Calling back the lost voices

In 1987 when Bhai Baldeep Singh was 18,he came to stay with his granduncle Bhai Avtar Singh at Gurudwara Mata Sundri in Delhi.

Written by RICHA BHATIA | Published:February 8, 2009 2:08 am

In 1987 when Bhai Baldeep Singh was 18,he came to stay with his granduncle Bhai Avtar Singh at Gurudwara Mata Sundri in Delhi. Here,the Chandigarh boy who considered himself a “misfit”,chanced upon the voluminous 497 shabd-reets (compositions) published in 1977 in two volumes called Gurbani Keertan: Pracheen Reet Ratnavali. Little did he know then that he would go on to become the13th generation exponent of Gurbani-Kirtan—a tradition over “five centuries old” and that he would archive 2,000 shabad-reets of legendary musicians like Allabande Rahimuddin Dagur,Bhai Avtar Singh and Bhai Gurcharan Singh.

“In the early Seventies,my granduncles,Bhai Avtar Singh and Bhai Gurcharan Singh,had accepted a request by Punjabi University in Patiala to pen down the compositions dating back to the 16th century that our family had been singing. These compositions are set to the ragas of Guru Granth Sahib,” says Singh,now 39,who founded Anad Foundation in 2004,a music conservatory focusing on the revival of the rababi kirtan.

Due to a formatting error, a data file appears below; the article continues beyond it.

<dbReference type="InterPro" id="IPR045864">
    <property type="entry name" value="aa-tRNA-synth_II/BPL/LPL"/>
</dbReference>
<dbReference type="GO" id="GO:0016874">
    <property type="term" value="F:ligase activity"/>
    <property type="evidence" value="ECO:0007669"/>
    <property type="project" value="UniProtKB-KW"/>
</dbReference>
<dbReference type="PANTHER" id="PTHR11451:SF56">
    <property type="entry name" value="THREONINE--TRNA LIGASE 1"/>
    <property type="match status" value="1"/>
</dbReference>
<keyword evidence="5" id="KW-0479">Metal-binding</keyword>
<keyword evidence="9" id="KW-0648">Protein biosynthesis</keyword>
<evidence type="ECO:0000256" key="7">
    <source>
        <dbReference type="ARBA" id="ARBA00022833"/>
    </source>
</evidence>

Sitting in his dimly-lit audio-restoration studio in Nizamuddin,surrounded by a custom-made spool machine ATR102,an analogue to digital converter,and traditional instruments played in the Guru’s court such as saranda,taus and dilruba,Singh,is now digitising the shabd-reets. So far,he has restored the music of Ustad Bade Ghulam Ali Khan,Ustad Munnavar Ali Khan,Ustad Mohammad Sarahang and Gyani Gyan Singh Almast. “The goal is also to make it available online so that people can access it. So,in addition to the audio-visual publications,the content would be available on an interactive site and a discussion forum would also be hosted,” says Singh.

Working for over a decade on the project,he has travelled extensively from Ludhiana and Jalandhar to Aurangabad,Appegaon and even Lahore. “I remember seeing shocked passengers in Punjab Roadways buses when I would buy three tickets on a bench seat— one for myself and two for my travel bag which was packed with manuscripts and diaries,” remembers Singh.

The project cost him over a crore till now. “People are not really aware of the need of documentation and restoration and so support is scant. I have supported this project through my concerts and lectures and with help from students and friends,” says Singh.

With a background in Indian classical music,(Singh learnt percussion from Bhai Arjan Singh Tarangar and traditional instrument making from Gyani Harbhajan Singh),he has done “amazing editing” eliciting perfection from the last note and has restored old tapes which were nearly destroyed. The two titles to be released soon are The Mind and Art of Allbande Rahimuddin Khan and The Lost Rabab.

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